Star Trek Adventures & The 2d20 System

Modiphius Entertainment recently released the core book PDF for their latest roleplaying game product, Star Trek Adventures. It was big news when Modiphius announced the license for Star Trek last year and this is their big release, along with Conan: Adventures in an Age Undreamed Of.

The new Star Trek RPG uses Modiphius’ in-house system, the 2d20 system. The basics of the system are that you have an attribute and a skill that are added together and you roll 2d20. For each d20 that rolls under the total of the attribute plus skill, you score a success. If you roll a 1, it counts as 2 successes. That is it from a very basic standpoint.

There are a lot of additional bits that go into it as well, such as the ways you can get additional d20s and what you can do if you exceed the number of successes needed for a task. But that is the basic mechanic.

Modiphius made the decision for the 2d20 system to be it’s in-house system back when they were working on Mutant Chronicles 3rd Edition and there had been discussion about how it would be adjusted to go along with each game that uses it. Mutant Chronicles was mentioned as being the system at its crunchiest, while there was talk that the John Carter RPG would be at the light end of the crunch continuum.

I own Mutant Chronicles 3rd Edition and Conan: Adventures in an Age Undreamed Of and I’ve found the crunch of those two games to be fairly intimidating. In addition, they are pretty similar in how they use the 2d20 system.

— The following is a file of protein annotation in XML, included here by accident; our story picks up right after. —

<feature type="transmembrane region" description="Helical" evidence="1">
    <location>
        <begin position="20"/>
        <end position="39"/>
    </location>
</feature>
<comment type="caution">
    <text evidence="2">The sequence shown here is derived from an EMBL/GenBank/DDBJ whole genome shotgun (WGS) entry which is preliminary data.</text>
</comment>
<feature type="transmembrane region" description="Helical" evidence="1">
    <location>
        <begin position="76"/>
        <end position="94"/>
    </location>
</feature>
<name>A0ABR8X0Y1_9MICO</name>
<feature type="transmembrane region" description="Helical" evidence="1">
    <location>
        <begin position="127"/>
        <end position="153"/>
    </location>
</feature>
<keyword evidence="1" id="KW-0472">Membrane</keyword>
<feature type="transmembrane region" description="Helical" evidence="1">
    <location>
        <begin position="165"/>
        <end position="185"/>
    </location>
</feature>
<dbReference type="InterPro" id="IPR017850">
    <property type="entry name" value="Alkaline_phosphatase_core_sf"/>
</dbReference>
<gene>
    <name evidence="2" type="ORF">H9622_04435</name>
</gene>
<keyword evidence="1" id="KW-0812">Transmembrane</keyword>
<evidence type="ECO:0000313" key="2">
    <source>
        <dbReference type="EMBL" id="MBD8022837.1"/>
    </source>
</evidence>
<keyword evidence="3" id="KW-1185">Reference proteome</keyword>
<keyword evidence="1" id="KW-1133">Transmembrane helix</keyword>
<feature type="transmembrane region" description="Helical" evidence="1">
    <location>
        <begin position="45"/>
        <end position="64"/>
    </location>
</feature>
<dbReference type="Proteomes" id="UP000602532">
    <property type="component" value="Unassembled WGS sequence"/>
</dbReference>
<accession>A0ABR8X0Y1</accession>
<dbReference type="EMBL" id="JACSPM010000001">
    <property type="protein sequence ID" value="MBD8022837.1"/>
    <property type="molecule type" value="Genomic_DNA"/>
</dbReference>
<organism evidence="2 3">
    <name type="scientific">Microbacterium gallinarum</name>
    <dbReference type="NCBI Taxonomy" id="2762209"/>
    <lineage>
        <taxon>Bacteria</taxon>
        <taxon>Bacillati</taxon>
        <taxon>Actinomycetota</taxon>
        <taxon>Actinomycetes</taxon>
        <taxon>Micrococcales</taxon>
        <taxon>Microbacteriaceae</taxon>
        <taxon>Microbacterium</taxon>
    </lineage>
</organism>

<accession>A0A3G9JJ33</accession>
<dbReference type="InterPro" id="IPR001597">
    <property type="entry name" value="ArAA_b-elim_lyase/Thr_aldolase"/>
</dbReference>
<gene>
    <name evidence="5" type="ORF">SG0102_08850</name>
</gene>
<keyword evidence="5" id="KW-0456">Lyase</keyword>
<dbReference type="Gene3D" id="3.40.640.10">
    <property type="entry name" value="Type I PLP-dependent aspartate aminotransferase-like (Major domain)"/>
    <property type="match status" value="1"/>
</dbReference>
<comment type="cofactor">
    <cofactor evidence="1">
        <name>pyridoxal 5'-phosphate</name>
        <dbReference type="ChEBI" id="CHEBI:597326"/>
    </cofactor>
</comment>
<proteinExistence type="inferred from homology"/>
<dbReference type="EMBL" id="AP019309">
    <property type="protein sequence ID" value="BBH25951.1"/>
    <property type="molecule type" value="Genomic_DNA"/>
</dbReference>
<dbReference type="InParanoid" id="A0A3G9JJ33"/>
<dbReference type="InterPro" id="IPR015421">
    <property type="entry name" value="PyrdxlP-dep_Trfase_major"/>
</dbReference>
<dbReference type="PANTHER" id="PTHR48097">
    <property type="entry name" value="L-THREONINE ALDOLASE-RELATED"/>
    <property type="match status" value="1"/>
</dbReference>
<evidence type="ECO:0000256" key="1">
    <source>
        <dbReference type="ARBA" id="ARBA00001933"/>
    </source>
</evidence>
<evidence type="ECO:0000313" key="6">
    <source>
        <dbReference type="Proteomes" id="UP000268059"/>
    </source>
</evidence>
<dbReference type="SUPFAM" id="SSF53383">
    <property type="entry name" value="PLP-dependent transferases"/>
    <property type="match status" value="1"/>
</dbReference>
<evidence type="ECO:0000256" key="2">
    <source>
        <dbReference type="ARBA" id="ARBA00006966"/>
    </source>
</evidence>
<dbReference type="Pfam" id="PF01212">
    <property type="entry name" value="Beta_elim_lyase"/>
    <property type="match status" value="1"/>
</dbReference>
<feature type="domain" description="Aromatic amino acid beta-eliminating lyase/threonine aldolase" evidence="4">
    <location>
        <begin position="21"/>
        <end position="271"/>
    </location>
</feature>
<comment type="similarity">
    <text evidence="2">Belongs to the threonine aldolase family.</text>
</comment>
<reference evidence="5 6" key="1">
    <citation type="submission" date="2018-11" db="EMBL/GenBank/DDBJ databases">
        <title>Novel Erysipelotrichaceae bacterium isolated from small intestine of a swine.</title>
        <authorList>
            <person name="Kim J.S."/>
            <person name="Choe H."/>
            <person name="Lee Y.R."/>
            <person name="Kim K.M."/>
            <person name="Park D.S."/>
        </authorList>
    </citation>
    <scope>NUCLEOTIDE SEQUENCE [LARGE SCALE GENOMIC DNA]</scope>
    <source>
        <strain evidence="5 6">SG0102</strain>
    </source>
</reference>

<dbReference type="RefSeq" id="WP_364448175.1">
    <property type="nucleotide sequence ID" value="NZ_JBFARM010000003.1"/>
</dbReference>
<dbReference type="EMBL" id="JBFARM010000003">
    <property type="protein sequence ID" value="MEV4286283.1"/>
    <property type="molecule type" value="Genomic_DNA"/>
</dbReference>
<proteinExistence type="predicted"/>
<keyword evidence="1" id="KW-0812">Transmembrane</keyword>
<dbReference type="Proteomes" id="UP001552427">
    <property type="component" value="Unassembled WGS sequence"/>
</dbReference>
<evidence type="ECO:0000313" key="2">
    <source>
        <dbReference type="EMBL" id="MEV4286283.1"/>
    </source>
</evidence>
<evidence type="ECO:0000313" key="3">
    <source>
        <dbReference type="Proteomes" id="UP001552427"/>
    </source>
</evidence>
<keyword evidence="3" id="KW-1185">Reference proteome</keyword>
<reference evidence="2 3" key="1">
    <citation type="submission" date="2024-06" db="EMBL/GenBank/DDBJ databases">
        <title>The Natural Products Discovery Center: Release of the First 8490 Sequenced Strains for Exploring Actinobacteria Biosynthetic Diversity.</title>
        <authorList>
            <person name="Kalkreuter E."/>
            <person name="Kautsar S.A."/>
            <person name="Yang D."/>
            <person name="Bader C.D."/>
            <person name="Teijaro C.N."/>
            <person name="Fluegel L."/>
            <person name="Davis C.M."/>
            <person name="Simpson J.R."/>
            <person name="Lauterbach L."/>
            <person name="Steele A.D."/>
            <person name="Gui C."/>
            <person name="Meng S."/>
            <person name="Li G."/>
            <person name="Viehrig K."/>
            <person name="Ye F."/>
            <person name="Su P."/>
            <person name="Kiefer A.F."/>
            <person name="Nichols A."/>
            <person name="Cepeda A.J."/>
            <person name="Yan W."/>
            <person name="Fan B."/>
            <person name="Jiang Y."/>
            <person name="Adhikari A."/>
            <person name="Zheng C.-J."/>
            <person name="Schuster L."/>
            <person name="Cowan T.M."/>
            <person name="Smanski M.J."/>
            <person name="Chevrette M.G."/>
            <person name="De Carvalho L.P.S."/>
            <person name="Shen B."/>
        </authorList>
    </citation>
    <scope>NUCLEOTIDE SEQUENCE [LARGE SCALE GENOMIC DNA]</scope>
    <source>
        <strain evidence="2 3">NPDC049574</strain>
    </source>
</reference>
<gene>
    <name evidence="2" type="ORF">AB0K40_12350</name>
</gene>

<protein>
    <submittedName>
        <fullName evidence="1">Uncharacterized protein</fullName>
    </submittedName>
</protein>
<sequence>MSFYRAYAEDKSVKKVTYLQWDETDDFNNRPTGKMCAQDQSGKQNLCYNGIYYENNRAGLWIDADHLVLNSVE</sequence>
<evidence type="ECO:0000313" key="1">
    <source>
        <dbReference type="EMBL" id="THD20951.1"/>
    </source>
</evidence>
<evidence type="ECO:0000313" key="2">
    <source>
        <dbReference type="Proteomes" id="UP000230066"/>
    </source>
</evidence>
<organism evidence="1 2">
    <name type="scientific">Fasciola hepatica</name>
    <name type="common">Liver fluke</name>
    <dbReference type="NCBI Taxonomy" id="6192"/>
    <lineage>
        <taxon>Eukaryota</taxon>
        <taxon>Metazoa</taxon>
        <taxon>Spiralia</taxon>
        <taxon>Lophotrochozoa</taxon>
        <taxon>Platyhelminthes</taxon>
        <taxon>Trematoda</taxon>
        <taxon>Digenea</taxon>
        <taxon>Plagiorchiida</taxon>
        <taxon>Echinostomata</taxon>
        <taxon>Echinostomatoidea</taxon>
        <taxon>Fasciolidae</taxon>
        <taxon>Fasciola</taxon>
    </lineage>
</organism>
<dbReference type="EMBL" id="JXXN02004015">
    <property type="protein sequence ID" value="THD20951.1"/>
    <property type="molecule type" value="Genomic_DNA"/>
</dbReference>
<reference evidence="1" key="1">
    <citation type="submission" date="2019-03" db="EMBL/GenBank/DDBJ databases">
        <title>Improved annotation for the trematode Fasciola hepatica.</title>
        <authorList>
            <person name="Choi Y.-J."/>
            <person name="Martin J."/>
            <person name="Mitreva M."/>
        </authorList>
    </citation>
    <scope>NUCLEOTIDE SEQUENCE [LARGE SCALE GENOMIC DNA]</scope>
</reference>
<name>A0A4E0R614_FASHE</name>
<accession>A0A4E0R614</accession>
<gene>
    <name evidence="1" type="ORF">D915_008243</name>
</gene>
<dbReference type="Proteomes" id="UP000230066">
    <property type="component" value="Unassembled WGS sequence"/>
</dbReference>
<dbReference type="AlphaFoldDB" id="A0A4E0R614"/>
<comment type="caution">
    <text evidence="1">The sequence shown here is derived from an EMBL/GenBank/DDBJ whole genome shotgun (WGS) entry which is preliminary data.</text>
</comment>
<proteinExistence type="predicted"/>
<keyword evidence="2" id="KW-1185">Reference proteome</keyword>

Now Star Trek is the first game from Modiphius to use a much lighter version of the 2d20 system and really show how the system can be modified to fit the property.

This iteration of the 2d20 system is very streamlined in comparison to Mutant Chronicles and Conan. Mutant Chronicles has 8 attributes while Conan has 7 and they are all pretty traditional. Star Trek has reduced the number of attributes to 6 while providing names that fit Star Trek, such as Daring, Control, Reason, and Insight.

Where there were significant skill lists in the previous games, Star Trek has it broken down into 6 disciplines, which are areas that encompass a large number of skills and cover what a Starfleet officer would be trained to know. These disciplines include Command, Conn, Security, Engineering, Science, and Medicine.

The streamlining of the system is really noticeable at this point. Star Trek uses the same basic resolution mechanic: Attribute plus Discipline (skill) and roll 2d20.

Here is the difference: in Mutant Chronicles and Conan, each skill has two parts, Expertise and Focus. Expertise is the number that gets added to the attribute while Focus increases that chance of a critical success – remember where rolling a 1 generates 2 success. If you have a focus of 2, you score 2 successes on a roll of a 1 or a 2.